Welcome to VOCIFERY, my attempt to re-watch every piece of media in the Marvel Cinematic Universe – every movie, every television series, every one-shot, every web series, and every tie-in comic book, using the Wikipedia entry on the MCU as a guide, before the release of Avengers 4 in May 2019. Join me as I write my thoughts about what I’m seeing, as I see it!
Also, spoilers follow – if you’re worried about that kind of thing, view before reading.
Marvel’s Ant-Man Prelude tie-in comic (2015)
According to my calendar, we’re still almost two months away from watching Ant-Man, the 2015 film which closed off the second phase of the Marvel Cinematic Universe, and introduced a handful of new characters to the universe, including Scott Lang (played by Paul Rudd), Hope Van Dyne (Evangeline Lilly) and Hank Pym (Michael Douglas).
That last character was the most intriguing from a historical standpoint: comic readers will know that Dr Hank Pym is the Ant-Man – the original who first appeared in 1962, and was a founding member of the Avengers in 1963 alongside his wife Janet, aka The Wasp; by contrast, Scott Lang was introduced in 1979.
Prior to the film’s release, there was a lot of speculation about how Pym would fit in to the movie, especially as he was being played by the aging Douglas. It turned out that the MCU was playing with the timeline a little bit: Lang would take on the mantle of Ant-Man, while Douglas would play the aging Pym and inventor of the Pym Particle, which powers the Ant-Man suit.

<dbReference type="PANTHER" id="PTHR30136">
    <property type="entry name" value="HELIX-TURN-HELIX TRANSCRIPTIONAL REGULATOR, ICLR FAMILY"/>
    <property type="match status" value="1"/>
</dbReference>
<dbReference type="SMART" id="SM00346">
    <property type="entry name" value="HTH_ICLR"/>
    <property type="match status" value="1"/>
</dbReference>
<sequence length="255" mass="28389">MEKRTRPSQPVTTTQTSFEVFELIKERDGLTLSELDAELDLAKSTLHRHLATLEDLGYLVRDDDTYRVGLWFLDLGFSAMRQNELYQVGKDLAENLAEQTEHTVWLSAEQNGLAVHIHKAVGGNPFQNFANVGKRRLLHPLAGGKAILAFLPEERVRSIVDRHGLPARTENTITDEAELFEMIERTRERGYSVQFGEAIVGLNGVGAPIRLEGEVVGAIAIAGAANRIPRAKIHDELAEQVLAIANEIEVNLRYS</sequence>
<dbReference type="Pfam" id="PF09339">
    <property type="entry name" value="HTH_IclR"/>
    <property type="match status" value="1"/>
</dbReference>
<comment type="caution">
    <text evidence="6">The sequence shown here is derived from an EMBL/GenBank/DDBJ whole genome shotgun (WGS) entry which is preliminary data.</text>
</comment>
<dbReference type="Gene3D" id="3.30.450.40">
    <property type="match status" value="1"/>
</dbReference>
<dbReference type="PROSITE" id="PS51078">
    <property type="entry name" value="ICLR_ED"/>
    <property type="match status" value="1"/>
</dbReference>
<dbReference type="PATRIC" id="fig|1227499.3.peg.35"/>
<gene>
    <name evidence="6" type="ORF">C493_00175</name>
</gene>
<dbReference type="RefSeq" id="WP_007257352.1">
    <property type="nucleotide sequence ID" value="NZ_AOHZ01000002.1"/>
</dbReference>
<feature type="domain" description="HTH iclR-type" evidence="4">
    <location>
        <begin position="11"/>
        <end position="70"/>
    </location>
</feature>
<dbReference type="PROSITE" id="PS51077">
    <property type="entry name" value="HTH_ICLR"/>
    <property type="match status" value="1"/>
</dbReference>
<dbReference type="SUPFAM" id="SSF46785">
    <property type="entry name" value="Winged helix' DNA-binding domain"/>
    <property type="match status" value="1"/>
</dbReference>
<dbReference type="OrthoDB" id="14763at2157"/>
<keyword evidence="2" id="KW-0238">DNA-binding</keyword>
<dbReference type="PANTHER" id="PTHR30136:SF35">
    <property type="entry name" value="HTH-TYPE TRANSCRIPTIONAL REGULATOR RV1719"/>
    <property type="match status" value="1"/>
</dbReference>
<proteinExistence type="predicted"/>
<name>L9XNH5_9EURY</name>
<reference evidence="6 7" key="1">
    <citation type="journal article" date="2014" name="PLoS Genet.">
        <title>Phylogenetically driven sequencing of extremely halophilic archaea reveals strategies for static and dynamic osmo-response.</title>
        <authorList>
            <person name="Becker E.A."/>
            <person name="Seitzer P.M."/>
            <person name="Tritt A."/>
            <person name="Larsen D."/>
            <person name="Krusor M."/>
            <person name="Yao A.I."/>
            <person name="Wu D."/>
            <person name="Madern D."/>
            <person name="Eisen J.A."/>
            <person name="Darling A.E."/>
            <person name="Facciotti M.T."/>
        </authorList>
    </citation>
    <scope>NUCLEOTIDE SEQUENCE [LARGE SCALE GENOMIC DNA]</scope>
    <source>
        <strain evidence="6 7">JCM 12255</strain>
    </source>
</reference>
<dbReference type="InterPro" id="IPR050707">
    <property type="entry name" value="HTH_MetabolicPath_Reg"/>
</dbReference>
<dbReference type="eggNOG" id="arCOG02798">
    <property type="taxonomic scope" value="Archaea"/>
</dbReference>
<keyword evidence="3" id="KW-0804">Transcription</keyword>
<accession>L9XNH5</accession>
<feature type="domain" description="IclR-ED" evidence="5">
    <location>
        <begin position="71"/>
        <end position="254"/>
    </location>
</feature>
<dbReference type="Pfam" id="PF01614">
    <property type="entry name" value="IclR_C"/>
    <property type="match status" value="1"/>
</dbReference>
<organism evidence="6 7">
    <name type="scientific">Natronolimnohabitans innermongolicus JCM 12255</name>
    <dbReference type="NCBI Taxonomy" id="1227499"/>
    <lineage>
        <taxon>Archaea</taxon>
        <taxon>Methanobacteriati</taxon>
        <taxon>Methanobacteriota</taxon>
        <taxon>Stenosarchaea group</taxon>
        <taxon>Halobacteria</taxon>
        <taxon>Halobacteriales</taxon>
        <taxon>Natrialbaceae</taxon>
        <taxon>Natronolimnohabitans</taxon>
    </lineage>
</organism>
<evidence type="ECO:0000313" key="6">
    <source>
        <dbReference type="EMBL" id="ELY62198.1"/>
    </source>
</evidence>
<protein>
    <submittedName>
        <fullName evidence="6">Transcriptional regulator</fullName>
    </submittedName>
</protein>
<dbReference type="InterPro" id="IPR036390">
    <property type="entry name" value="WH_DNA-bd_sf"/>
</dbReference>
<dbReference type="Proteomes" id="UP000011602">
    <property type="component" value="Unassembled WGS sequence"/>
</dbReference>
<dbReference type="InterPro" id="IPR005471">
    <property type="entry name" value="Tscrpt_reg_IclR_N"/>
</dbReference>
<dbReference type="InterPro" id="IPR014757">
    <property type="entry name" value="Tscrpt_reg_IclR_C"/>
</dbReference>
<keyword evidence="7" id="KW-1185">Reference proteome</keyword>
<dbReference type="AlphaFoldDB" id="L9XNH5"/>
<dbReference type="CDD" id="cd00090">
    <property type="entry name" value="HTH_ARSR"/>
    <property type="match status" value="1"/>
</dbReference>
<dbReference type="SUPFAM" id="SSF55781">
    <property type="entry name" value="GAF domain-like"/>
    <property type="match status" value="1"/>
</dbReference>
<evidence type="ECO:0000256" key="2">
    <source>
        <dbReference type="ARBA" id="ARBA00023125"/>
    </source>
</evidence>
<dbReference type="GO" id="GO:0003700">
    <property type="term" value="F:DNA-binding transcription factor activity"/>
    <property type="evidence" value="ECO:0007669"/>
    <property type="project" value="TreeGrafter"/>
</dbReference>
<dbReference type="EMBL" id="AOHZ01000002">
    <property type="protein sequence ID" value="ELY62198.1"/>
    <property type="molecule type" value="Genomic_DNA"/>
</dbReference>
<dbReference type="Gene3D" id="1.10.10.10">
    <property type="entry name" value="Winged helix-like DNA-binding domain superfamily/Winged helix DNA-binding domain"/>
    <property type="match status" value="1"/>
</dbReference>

The MCU version of Pym, it turned out, had been involved with SHIELD before starting his own company; the opening scene of the film features a de-aged Douglas playing alongside John Slattery’s Howard Stark and Hayley Atwell’s aged-up Peggy Carter as he quits the agency to protect the particle and keep his invention safe.
I mention all this because I can clearly remember the first time I saw the film, and being super-excited to find out that Pym was a bigger part of the universe than his supporting role would imply. It was a seminal moment for the film, one that added a level interest and excitement about the direction of the entire universe. It was, in a word, a highlight.
Now, if I had read the prelude comic book – which is set prior to that scene – ahead of the film, I would not have been surprised in the slightest.
In fact, it is likely that the scene would not have carried the same level of interest and excitement if I had essentially spoiled the film by reading the comic book. And it is here that I wonder if the comics might actually be detrimental to the films.
Reading it now, the comic book was a veritable tale to astonish – a short story set in the past, as Hank uses the Ant-Man suit on his first mission for S.H.I.E.L.D., befriending Peggy Carter in the process, and taking down one a Hydra research lab. The story is set far earlier than the opening scene of the film and establishes how Pym makes the friends that will get him involved in upper echelons of S.H.I.E.L.D.
But if I’d read it before the film, it might have impacted my enjoyment of that cold open with Hank, Peggy and Howard. No, I can say it with certainty, it absolutely would have impacted my enjoyment of the scene.
And so you have to wonder, in addition to questioning their value as a story-telling tool – which I’ve done multiple times – is it possible that, even if the stories are good, they might impact the films directly in a negative way?
It sure looks that way.
Next: Agent Carter: Season 1 Episode 06-08!